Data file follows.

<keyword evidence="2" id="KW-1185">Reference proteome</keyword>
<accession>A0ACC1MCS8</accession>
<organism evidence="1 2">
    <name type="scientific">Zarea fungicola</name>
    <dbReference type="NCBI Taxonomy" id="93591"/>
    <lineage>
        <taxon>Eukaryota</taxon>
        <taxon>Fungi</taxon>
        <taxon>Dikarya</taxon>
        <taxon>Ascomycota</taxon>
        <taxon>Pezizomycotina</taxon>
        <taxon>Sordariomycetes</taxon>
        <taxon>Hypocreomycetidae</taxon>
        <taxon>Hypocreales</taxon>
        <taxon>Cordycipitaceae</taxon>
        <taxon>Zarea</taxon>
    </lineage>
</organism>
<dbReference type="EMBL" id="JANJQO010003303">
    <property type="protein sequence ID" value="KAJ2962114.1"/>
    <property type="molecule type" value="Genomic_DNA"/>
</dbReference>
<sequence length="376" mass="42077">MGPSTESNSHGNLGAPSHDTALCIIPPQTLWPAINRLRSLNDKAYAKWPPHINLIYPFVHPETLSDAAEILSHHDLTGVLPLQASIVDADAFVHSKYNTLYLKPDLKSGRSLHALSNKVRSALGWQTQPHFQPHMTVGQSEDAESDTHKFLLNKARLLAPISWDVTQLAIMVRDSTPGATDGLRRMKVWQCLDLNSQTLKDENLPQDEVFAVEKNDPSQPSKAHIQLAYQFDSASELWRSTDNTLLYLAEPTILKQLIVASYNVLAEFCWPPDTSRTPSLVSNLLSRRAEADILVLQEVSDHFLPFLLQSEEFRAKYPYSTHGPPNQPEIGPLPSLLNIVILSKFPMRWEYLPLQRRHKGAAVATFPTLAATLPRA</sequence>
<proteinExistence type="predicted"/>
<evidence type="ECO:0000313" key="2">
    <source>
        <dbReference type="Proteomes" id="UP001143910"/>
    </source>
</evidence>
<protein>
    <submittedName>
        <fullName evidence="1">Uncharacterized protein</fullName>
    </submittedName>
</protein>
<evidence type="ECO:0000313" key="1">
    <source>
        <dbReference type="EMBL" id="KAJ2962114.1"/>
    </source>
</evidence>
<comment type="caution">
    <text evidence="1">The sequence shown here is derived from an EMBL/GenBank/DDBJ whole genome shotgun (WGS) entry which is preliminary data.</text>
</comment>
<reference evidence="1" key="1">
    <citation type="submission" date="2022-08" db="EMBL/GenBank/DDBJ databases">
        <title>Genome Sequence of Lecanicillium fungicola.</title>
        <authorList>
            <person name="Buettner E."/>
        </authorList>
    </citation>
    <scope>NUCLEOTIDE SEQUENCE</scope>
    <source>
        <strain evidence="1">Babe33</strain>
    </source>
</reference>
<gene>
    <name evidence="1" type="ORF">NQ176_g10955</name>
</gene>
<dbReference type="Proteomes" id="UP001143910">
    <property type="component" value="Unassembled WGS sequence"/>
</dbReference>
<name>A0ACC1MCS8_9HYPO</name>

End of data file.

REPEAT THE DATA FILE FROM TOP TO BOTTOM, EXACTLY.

<keyword evidence="2" id="KW-1185">Reference proteome</keyword>
<accession>A0ACC1MCS8</accession>
<organism evidence="1 2">
    <name type="scientific">Zarea fungicola</name>
    <dbReference type="NCBI Taxonomy" id="93591"/>
    <lineage>
        <taxon>Eukaryota</taxon>
        <taxon>Fungi</taxon>
        <taxon>Dikarya</taxon>
        <taxon>Ascomycota</taxon>
        <taxon>Pezizomycotina</taxon>
        <taxon>Sordariomycetes</taxon>
        <taxon>Hypocreomycetidae</taxon>
        <taxon>Hypocreales</taxon>
        <taxon>Cordycipitaceae</taxon>
        <taxon>Zarea</taxon>
    </lineage>
</organism>
<dbReference type="EMBL" id="JANJQO010003303">
    <property type="protein sequence ID" value="KAJ2962114.1"/>
    <property type="molecule type" value="Genomic_DNA"/>
</dbReference>
<sequence length="376" mass="42077">MGPSTESNSHGNLGAPSHDTALCIIPPQTLWPAINRLRSLNDKAYAKWPPHINLIYPFVHPETLSDAAEILSHHDLTGVLPLQASIVDADAFVHSKYNTLYLKPDLKSGRSLHALSNKVRSALGWQTQPHFQPHMTVGQSEDAESDTHKFLLNKARLLAPISWDVTQLAIMVRDSTPGATDGLRRMKVWQCLDLNSQTLKDENLPQDEVFAVEKNDPSQPSKAHIQLAYQFDSASELWRSTDNTLLYLAEPTILKQLIVASYNVLAEFCWPPDTSRTPSLVSNLLSRRAEADILVLQEVSDHFLPFLLQSEEFRAKYPYSTHGPPNQPEIGPLPSLLNIVILSKFPMRWEYLPLQRRHKGAAVATFPTLAATLPRA</sequence>
<proteinExistence type="predicted"/>
<evidence type="ECO:0000313" key="2">
    <source>
        <dbReference type="Proteomes" id="UP001143910"/>
    </source>
</evidence>
<protein>
    <submittedName>
        <fullName evidence="1">Uncharacterized protein</fullName>
    </submittedName>
</protein>
<evidence type="ECO:0000313" key="1">
    <source>
        <dbReference type="EMBL" id="KAJ2962114.1"/>
    </source>
</evidence>
<comment type="caution">
    <text evidence="1">The sequence shown here is derived from an EMBL/GenBank/DDBJ whole genome shotgun (WGS) entry which is preliminary data.</text>
</comment>
<reference evidence="1" key="1">
    <citation type="submission" date="2022-08" db="EMBL/GenBank/DDBJ databases">
        <title>Genome Sequence of Lecanicillium fungicola.</title>
        <authorList>
            <person name="Buettner E."/>
        </authorList>
    </citation>
    <scope>NUCLEOTIDE SEQUENCE</scope>
    <source>
        <strain evidence="1">Babe33</strain>
    </source>
</reference>
<gene>
    <name evidence="1" type="ORF">NQ176_g10955</name>
</gene>
<dbReference type="Proteomes" id="UP001143910">
    <property type="component" value="Unassembled WGS sequence"/>
</dbReference>
<name>A0ACC1MCS8_9HYPO</name>